Of Marine Animals and Invertebrates



A soft-bodied marine animal without a backbone.


Slightly adjunct to last week’s post is that Toots had a jellyfish report due today. An oral report. Of facts she had to memorize. Accompanied by a poster board of pictures she drew to illustrate her supporting points. Points like jellyfish lifecycles and animal classification.


She is in kindergarten.


Actually, if I may be non-snarky for just a *brief* moment, I do like that she is challenged at school. I think it’s cool that she’s already learning how to write a thesis and stuff, but this oral report led to all kinds of sticky wickets. For instance…


How to explain to a six-year-old “asexual reproduction?” Or better, “sexual reproduction,” and that “fertilized eggs” aren’t chicken eggs covered with poop? Then there were words like “polyp,” which is a term I associate with cancerous colon growths, and “soft-bodied marine animal,” which just sounded weird. Like the word “moist.” Which to me, is just a gross word.


Better yet, The Rock and I kept disagreeing over what certain words meant, which only added to Toots’ confusion. Like “invertebrate.” A word I KNOW means “without a backbone,” but The Rock insisted it meant “without a skeleton.” Then the word “marine,” which is “from the ocean,” but someone insisted it was “from the water.” I swear, if Toots gets to college, it will all be thanks to me. (THIS IS AN INFLAMMATORY STATEMENT DESIGNED TO PUSH THE ROCK’S BUTTONS.) (BECAUSE THIS IS MY BLOG AND I CAN FLAP MY GUMS WITHOUT ANY BACKTALK.) (UNTIL TONIGHT, AFTER THE ROCK READS THIS AND I HEAR, “San Diego Mommason McLiar Diane TeasyPants!” YELLED FROM THE UPSTAIRS OFFICE.) (THEN THE INFLAMMATORY STATEMENT WILL PROBABLY BE REDACTED.)


Where was I?




Oh yeah, did you know that jellyfish are the world’s largest plankton? And who better to represent a “plankton,” then the one-celled organism from SpongeBob? That’s what Toots thought too, so she faithfully rendered the cartoon onto her poster board to illustrate that interesting jellyfish-plankton fact.


I’m pretty sure it’s a matter of time before Toot’s teacher asks me to remove myself from involvement in my daughter’s learning process.


10 Responses to “Of Marine Animals and Invertebrates”

  1. All that in kindergarten?! I’m speechless! Right now, I’m trying to psych myself up to get my 7th grader up here to help him with making a 3D model of a virus, and we’re already stressed out. If this process had started when he was 5, I’d be crazy by now!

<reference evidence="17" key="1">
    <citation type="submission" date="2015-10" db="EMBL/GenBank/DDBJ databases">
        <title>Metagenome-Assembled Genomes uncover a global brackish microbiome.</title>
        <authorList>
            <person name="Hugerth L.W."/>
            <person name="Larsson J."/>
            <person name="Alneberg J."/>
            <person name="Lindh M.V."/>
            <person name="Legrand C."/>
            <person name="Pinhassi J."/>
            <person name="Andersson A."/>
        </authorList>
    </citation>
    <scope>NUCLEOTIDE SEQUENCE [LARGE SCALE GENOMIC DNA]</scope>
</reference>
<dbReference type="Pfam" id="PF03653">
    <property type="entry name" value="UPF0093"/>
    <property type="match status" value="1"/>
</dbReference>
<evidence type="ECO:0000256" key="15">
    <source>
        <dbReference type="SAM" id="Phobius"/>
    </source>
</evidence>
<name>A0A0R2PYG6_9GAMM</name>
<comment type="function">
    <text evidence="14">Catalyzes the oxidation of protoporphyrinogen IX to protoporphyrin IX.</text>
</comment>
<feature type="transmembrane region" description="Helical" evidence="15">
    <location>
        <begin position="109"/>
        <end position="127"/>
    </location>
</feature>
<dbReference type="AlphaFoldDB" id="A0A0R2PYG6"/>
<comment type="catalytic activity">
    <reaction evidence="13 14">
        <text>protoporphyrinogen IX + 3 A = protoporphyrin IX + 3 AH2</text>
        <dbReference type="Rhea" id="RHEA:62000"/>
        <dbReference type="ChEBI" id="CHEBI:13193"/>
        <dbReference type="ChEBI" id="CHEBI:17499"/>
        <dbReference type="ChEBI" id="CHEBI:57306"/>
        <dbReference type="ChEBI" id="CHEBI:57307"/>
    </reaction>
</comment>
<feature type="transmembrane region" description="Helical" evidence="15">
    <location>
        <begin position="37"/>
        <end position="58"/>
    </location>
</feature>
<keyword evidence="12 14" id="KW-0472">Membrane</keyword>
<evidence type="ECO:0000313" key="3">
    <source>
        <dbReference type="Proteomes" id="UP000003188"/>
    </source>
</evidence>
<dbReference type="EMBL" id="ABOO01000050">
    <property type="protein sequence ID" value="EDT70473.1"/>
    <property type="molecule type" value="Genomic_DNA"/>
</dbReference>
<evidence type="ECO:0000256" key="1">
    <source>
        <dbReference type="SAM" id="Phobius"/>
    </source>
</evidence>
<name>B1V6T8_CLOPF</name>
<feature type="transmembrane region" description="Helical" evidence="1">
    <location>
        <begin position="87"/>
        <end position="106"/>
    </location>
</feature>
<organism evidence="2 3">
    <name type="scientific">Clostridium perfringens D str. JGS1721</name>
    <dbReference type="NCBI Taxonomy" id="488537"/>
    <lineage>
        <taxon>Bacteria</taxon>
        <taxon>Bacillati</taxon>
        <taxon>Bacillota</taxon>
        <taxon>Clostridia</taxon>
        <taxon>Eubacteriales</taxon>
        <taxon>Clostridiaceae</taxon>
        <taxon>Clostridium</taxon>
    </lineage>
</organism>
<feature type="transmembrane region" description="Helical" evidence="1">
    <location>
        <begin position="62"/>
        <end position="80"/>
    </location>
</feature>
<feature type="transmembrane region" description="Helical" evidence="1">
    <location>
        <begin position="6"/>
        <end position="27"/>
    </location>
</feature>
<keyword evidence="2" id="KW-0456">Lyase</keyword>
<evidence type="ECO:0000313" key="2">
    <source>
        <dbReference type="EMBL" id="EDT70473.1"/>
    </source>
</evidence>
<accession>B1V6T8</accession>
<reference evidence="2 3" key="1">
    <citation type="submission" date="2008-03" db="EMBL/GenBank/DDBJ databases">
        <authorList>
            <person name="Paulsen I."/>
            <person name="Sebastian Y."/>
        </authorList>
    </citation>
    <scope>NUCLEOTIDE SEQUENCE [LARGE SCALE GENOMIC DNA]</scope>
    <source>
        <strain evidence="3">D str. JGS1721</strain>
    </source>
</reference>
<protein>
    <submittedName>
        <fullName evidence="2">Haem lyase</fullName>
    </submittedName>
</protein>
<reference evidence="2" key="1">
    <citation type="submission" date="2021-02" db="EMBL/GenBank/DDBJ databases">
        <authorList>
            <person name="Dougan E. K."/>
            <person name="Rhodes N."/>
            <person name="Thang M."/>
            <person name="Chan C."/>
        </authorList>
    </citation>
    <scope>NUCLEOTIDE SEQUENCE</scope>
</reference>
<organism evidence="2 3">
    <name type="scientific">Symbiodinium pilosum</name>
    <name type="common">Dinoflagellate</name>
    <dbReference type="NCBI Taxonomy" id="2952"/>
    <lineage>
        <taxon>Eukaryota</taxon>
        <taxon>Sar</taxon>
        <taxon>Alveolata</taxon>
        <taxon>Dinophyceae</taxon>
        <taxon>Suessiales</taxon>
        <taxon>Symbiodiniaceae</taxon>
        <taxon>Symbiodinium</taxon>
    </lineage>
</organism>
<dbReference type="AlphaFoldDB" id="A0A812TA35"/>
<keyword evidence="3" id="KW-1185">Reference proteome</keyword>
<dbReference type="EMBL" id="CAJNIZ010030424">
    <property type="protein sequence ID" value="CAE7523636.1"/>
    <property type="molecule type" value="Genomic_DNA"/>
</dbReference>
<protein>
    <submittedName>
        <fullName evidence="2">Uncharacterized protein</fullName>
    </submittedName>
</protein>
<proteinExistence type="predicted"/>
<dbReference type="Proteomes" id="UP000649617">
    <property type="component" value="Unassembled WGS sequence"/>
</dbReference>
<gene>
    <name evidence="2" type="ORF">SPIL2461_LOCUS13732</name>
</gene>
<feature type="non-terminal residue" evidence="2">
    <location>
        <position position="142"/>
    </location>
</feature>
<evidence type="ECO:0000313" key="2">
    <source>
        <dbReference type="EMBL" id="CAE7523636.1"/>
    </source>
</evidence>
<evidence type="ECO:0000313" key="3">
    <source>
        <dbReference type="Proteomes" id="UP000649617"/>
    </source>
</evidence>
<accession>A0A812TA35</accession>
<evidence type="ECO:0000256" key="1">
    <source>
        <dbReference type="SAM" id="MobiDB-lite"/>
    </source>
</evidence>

2. andrea says:

    Kindergarten is NOT what it used to be! Make sure that you don’t teach your daughter to call a diamond shape a “diamond.” It is refered to as a “rhombus.” I stood corrected by my son’s Kinder teacher and felt like a complete dumbass.

  3. Wow, at this rate she’ll be done with college by 13.

  4. blognut says:

    Watch out, Deb. Next week she’ll have to do a PowerPoint presentation and complete notecards for her research citations.

  5. Moist is okay if used to describe cake—other than that, so with you–bad word.

    By the way, I stopped “helping” my kids around 4th grade. My last hurrah was long division and since they do that in first grade now, I was rendered useless a long time ago…

  6. You think you’re causing trouble for Toots? Try being the mom who donated an Adam Lambert CD for the school’s Literature Fair Lottery.

  7. Susan Payton says:

    Where in the F does she go to school?? My son’s at the Language Academy, so while he’s not yet dissecting jellyfish, I guess it’s pretty crazy that he now balks when I try to correct his pronunciation in French. “I’ve studied French longer than you!” I insist. “Yea but I learn French faster,” he retorts.


  8. Da Goddess says:

    Rock on, Plankton!

    Jellyfish are cool to look at, but they’re icky to touch.

    As for the amount of work our children have, it’s great to challenge the kids, but what about letting them learn to love learning first?

  9. Should we warn MIT that you two are coming in about 12 years? Heh.
    I do love jellyfish ever since I watched a documentary about the oceans and saw a bunch of nontoxic ones in a closed off sea—they are lovely.
    Generally stingy, but lovely.

  10. […] needed them WHEN I needed them. I also have to admit that I used to Tote Buddy to hold Toot’s jellyfish report, and it was brilliant for that, […]

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